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The student news site of Carlmont High School in Belmont, California.

Scot Scoop News

The student news site of Carlmont High School in Belmont, California.

Scot Scoop News

Opinion: Youth of today are desensitized to world events

Gen-Z is desensitized to major events, including significant conflicts such as the ongoing Israel-Hamas War.
Sky Klinke
Gen-Z is desensitized to major events, including significant conflicts such as the ongoing Israel-Hamas War.

It’s no question that the younger generation — or “Gen-Z,” as social media dubs them — has grown up in an Orwellian dystopia. 

Children of the turning century shared birthdays with new iPhone model releases, made paper mâché projects with newspaper clippings of 9/11, and took their first steps to “Baby” by Justin Beiber — arguably, the most traumatizing world event of all. The sudden eruption of new technology combined with a slew of headlines every week discussing which countries have descended into warzones didn’t necessarily make for a comfortable environment for raising a child. 

And it didn’t stop. Global-scale activism had come to a head, and with it, the insurgence of oppression, violence, and street brutality amidst minorities fighting for recognition. In addition, 2020 brought with it the outbreak of COVID-19, and within months, the virus had taken international control, and the world was launched into a full-scale epidemic. Schools were closed, houses were locked, and streets were barren. And children who’d thrived off of peer interaction and activity were thrown into isolation. 

As a result, the younger generation learned to live through tragedy after tragedy, finding a way to live and push forward through it all — even if that meant becoming numb, in a way, to the major events that kept striking our world.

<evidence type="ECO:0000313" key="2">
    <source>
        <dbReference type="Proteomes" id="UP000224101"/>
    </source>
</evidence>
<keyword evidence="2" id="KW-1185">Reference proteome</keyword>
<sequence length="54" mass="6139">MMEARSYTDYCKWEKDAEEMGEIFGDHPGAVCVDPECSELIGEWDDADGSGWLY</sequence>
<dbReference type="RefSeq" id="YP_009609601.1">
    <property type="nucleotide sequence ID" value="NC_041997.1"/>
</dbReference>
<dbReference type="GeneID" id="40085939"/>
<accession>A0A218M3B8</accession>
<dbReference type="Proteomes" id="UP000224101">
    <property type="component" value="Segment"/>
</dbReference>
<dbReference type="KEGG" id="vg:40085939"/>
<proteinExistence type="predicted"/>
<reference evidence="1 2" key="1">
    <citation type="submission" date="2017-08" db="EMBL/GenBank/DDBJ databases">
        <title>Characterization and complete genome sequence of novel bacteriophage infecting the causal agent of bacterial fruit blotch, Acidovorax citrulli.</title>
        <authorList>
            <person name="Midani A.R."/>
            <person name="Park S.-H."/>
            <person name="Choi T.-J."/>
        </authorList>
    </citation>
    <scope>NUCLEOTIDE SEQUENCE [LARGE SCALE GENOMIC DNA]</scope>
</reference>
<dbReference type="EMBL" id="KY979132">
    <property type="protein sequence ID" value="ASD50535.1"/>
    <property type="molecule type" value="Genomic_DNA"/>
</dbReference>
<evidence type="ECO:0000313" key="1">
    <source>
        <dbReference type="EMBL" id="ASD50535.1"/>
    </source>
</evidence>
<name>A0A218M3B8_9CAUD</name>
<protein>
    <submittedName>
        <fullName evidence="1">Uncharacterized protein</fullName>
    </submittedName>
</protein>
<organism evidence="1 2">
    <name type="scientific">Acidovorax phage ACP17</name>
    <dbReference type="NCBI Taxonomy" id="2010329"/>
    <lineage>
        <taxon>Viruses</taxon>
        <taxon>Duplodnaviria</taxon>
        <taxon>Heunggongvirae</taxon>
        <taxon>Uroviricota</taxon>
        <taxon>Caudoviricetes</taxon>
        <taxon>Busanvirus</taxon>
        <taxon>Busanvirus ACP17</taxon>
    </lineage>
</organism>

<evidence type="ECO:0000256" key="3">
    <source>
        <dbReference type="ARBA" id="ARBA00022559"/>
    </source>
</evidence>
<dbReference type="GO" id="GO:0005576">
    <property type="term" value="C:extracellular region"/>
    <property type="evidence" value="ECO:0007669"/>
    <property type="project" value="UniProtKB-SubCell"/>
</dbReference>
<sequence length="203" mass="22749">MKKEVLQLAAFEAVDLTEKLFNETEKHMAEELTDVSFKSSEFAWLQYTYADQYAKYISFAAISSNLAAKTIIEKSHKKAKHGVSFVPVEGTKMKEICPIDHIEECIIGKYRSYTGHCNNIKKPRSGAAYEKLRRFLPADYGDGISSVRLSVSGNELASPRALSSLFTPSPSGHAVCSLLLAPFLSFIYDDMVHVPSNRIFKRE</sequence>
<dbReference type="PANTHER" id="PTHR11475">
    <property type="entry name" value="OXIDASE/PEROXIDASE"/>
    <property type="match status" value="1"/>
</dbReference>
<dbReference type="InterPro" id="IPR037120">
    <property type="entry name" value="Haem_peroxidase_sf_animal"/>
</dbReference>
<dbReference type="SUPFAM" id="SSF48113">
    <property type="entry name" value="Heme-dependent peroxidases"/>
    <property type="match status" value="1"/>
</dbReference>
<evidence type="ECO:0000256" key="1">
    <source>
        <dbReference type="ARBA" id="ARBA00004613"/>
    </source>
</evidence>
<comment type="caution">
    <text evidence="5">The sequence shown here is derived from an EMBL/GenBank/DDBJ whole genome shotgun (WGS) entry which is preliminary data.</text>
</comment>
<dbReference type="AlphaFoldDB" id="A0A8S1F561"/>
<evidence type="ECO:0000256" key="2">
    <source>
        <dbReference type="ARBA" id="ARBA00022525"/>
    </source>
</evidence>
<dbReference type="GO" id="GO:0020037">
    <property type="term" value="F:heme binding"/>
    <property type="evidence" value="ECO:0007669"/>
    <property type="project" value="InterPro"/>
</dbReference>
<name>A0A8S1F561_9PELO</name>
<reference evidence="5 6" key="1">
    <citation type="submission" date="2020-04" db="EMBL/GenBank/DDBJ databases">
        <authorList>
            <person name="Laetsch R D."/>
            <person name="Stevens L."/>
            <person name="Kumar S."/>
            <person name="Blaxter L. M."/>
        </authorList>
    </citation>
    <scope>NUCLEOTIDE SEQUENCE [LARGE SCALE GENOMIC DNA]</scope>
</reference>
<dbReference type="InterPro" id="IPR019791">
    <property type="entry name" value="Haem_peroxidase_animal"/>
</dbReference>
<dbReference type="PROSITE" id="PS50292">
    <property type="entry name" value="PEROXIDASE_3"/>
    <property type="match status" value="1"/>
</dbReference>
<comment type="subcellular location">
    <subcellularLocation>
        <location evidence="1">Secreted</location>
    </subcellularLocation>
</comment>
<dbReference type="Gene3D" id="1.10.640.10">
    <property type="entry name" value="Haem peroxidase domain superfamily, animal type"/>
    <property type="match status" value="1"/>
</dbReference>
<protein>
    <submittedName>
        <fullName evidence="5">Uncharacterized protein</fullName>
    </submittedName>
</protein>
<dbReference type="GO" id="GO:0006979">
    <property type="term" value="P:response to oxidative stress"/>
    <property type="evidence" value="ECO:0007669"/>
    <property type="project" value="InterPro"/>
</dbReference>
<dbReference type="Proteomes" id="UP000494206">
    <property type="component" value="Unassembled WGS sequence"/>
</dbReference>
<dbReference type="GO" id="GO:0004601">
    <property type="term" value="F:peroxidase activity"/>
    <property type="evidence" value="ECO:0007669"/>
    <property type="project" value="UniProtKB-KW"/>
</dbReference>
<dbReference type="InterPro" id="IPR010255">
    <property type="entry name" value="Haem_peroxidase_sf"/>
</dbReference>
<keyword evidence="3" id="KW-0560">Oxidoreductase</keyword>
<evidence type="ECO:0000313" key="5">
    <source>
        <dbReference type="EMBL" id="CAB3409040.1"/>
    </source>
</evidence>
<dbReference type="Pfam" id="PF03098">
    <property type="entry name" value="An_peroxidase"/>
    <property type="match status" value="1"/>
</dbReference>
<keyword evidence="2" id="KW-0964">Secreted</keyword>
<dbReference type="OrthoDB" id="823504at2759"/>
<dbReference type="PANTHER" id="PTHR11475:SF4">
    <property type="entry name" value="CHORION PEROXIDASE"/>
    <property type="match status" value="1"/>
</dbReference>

Youth of the early 2000s were raised alongside fast-growing technology advancements, which became integrated into their lives from an early age. Whenever tragedy struck — and it did a lot — social media became a means of escapism unavailable to older generations. This crutch allowed Gen-Z to more easily navigate the equivocal world they were growing up in, but the question is whether it also negatively impacted their ability to respond appropriately to suffering when the devaluing media and constant exposure to violence have altered their mentalities beyond repair. Studies and people living through this crisis will tell you it did.

Sky Klinke is a 15-year-old at Sequoia High School and has been a witness to the recent influx of news pertaining to the Israel-Palestine war. “I definitely feel a little desensitized to it,” Klinke said. “Like the reality is, it only exists on a screen to me, and although it’s bad, I can just turn off my phone or go hang out with my friends, and it’s gone.” 

This is a sentiment shared by many of Gen-Z. “I think new generations are definitely desensitized because all these major events are being normalized in the news and on social media,” said John Smith.*

Some say that new technology doesn’t really have an effect on youth’s brains and their response to real-world events, but studies show the opposite. The Youth Violence Protection Center (YVPC) of the University of Michigan (UM) has devoted time and funds to answering that question.

“Analyses of the unhealthy effects of media violence have shown that youth who view media violence on a regular basis are more likely to exhibit antisocial behavior, acceptance of violent behavior, and desensitization toward violent behavior,” said Brittany Bostic, a writer and research assistant at UM.

Next time, when logging onto social media and being faced with the latest world news, remember to remain self-aware and conscious of the effect that it has on your brain and see through the haze of desensitization.

*This name was changed by the author to ensure anonymity for the source that was interviewed, in accordance with Carlmont Media’s anonymous sourcing policy.

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About the Contributor
Elise Latimerlo, Staff Writer
Elise (Class of 2026) is a sophomore at Carlmont and this is her first year in the journalism program. She enjoys dancing, playing drums, and listening to music.  

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